Brandan Davies Overland Park Criminal Defense Lawyer


Brandan Davies March 15, 2019

What Is People’s Reaction And Behavior After Being Arrested And Prosecuted For A Crime, Especially When It’s Their First Encounter With The Law?

Contrary to popular belief, if you ask a person on the street, they would think that most criminals re-offend, but that’s usually not the case. Many people who visit an attorney are first-time offenders. Most people learn their lesson when they get into trouble. However, the first reaction they have is, depending on what level of crime they are charged with, is to be scared. Depending on that, sometimes that first reaction never really subsides.

The most basic instinct that people have is self-preservation. Most of the time, the number one question they are going to have when they walk into the attorney’s office is what’s going to happen to me. That can be a really tough question to answer at the outset. From what evidence and details the client provides, they might already be in trouble. Attorneys want to look at the case objectively from the get go; at all the evidence. If any lawyer you talk to says this is exactly what’s going to happen, without looking at one single piece of evidence, or looking at any police report, he has already made up his mind of what’s going to happen to the case and that’s probably not the lawyer you want to hire.

The first step most lawyers do is calm the client down. Going back to the TV show reference, people think everything happens so quickly. People think that they are going to be arrested one day and the next day they are going to jail. That’s not the case. You need to calm people down and get them used to the idea that they are going to be dealing with this for a while and they can’t just sit at home worrying all the time.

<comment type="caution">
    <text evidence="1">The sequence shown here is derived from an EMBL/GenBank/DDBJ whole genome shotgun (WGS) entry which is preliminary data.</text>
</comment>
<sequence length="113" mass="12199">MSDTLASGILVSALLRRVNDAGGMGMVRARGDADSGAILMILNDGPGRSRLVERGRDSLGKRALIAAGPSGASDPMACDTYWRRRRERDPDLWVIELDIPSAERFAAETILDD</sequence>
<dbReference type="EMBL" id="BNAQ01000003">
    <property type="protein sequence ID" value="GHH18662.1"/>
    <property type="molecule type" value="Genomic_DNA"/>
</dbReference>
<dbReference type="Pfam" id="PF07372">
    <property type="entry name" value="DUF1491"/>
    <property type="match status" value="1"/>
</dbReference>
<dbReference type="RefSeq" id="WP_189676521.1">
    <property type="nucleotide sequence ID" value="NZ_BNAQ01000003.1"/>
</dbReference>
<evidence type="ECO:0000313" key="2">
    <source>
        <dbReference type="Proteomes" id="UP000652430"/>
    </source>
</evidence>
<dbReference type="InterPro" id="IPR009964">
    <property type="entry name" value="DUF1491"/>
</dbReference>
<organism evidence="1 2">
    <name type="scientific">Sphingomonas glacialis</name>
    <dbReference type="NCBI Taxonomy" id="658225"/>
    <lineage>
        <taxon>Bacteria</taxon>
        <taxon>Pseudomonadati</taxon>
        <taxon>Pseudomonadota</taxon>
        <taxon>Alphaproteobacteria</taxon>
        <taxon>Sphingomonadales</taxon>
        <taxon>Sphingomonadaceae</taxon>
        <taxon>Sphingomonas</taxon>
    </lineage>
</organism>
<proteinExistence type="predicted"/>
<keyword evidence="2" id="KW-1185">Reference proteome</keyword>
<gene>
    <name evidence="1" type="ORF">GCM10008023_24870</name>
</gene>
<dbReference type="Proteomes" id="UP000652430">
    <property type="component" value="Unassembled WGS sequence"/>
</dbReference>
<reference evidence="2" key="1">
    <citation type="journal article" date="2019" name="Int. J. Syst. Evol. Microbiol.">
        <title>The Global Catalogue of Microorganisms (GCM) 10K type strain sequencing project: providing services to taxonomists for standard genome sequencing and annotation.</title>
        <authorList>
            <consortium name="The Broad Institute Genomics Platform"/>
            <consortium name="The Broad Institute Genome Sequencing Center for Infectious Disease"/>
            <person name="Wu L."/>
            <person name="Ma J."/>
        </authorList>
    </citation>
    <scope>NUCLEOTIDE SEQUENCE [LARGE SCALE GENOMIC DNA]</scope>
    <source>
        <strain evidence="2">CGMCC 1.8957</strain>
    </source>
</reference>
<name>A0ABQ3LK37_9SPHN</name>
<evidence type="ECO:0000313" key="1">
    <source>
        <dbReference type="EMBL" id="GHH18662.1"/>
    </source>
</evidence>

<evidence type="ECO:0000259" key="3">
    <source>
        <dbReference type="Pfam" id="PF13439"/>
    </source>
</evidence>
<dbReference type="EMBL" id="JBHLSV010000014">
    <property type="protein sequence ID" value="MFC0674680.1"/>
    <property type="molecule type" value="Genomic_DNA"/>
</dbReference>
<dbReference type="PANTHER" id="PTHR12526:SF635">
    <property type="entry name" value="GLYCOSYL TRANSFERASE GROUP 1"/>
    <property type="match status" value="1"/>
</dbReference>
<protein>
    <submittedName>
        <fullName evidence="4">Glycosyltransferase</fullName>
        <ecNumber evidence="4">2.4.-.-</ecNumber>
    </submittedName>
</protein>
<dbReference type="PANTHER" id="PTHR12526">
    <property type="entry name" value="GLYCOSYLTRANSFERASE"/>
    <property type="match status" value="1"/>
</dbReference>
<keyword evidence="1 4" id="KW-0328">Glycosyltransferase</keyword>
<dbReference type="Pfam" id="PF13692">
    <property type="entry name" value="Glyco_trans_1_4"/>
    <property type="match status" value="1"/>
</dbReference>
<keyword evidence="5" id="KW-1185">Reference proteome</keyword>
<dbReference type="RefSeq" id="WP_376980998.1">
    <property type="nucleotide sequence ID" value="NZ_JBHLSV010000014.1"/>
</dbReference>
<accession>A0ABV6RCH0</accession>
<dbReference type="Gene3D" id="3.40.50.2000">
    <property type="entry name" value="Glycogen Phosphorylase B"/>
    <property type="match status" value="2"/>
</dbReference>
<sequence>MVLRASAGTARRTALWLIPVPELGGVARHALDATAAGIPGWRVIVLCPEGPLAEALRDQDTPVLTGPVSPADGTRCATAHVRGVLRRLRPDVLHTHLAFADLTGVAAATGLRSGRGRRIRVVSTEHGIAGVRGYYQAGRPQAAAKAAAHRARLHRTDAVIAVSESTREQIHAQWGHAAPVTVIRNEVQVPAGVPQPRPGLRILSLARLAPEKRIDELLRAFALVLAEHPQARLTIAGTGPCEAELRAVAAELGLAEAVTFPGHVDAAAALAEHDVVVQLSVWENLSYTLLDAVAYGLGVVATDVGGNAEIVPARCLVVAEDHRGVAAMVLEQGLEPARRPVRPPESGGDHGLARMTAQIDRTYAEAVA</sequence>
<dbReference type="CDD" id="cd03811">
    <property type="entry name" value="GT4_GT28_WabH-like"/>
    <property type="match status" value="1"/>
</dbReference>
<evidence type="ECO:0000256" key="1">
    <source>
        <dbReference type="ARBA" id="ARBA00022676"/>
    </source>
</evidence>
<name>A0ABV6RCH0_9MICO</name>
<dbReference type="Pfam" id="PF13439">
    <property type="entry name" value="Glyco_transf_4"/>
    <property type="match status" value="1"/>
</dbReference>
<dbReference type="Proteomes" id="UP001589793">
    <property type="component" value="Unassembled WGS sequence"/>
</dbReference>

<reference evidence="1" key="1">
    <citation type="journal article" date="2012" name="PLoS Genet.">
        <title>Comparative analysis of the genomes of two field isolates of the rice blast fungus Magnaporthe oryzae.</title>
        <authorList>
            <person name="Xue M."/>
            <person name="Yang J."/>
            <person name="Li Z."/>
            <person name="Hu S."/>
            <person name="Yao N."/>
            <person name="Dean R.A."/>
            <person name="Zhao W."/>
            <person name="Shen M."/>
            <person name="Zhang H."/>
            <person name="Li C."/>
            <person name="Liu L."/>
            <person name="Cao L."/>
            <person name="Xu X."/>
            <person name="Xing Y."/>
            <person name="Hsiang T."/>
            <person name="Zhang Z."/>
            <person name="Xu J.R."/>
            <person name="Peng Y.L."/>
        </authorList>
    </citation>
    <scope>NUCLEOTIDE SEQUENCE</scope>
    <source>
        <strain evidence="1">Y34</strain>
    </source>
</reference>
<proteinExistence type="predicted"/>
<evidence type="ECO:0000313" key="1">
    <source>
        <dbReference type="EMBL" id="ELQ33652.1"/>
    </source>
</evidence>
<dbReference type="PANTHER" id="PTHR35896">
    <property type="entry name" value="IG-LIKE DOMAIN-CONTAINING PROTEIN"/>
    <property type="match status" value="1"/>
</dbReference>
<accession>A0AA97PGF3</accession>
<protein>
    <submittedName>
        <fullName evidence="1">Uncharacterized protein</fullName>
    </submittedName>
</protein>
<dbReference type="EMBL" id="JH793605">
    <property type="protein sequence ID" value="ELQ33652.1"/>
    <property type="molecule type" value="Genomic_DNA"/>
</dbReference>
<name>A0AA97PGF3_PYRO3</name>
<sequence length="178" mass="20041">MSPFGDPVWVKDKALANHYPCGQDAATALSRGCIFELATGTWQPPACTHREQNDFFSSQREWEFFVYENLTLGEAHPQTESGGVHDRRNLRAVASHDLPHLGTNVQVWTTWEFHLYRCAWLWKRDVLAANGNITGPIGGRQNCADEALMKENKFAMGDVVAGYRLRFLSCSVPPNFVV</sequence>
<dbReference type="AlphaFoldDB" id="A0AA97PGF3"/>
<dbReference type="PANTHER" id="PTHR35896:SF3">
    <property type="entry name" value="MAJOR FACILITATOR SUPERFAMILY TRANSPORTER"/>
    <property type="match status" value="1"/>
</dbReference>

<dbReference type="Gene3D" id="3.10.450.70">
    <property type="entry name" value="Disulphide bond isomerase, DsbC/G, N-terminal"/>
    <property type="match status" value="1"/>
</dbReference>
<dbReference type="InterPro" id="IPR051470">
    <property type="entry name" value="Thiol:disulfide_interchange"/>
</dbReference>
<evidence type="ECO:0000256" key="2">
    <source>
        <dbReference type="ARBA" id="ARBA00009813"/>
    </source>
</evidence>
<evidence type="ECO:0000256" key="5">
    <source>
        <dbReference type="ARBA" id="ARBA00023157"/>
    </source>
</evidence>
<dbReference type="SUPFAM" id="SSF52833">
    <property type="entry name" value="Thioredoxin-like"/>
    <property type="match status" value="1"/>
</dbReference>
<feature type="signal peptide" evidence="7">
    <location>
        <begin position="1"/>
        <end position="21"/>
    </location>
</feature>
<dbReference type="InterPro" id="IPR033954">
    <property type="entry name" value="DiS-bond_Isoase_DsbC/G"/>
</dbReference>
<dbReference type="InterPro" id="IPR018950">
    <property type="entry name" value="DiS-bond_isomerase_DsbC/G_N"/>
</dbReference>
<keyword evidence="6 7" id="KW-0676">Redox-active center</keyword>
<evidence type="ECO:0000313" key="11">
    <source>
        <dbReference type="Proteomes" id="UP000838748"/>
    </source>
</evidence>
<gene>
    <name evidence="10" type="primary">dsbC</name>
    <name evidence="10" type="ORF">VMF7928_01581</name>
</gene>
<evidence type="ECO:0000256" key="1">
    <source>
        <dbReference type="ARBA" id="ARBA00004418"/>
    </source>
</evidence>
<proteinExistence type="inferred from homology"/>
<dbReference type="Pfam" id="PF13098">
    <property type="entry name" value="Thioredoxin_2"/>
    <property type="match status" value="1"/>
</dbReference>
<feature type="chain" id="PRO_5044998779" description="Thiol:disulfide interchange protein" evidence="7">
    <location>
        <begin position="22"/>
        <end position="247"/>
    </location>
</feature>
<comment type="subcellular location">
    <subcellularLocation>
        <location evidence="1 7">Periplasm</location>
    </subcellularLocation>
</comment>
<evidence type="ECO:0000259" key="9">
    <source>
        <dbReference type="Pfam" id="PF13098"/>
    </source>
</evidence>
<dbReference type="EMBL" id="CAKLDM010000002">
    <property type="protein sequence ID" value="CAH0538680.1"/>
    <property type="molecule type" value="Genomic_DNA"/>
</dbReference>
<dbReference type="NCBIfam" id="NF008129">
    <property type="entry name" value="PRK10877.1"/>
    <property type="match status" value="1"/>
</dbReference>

A good analogy to use in these cases is ask them, “Have you ever paid somebody to mow your grass?” and most people will say yes. Then the attorney says, “After that, you didn’t go out and mow the grass again, did you?” Most people kind of laugh and say, “No, why would I do that?” Then the lawyer says to them, “You’ve just paid me to work on your case and you’ve just paid me to worry about your case, so don’t go home and rehash everything. Don’t go home and worry about it yourself, that’s my job”.

After they are initially scared, the biggest part is just calming them down and getting them used to the idea, “Well, this is a problem and yes, it stinks” and yes, they don’t want to be where they are at, “but it’s a problem you’re going to deal with and you’re going to make good decisions moving forward and let things shake out the way they do”.

If you’re in a lawyer’s office, you’ve already started making good decisions. If you just keep on that same track, listen to your lawyer and make sure that you trust what your lawyer is saying is accurate. Then you’re doing everything you can. You can’t undo things that have happened in the past so you don’t need to worry about them.

The last thing the attorney will tell people is to formulate a plan. Whether that plan is that they’re going to fight the case tooth and nail or whether that plan is that they need to mitigate the damages. The plan can involve getting some sort of counseling that can be shown to a judge that’s going to cast them in a good light and then stick to the plan.

If there is something else, an opportunity that comes along during the plan, whether that’s discovering evidence that they might be able to suppress, that’s going to alter the ultimate outcome of the case. It might just be a new type of treatment or a new program may come out or even a new alternative sentencing becomes available. They want to gear their case to fit into that type of outcome.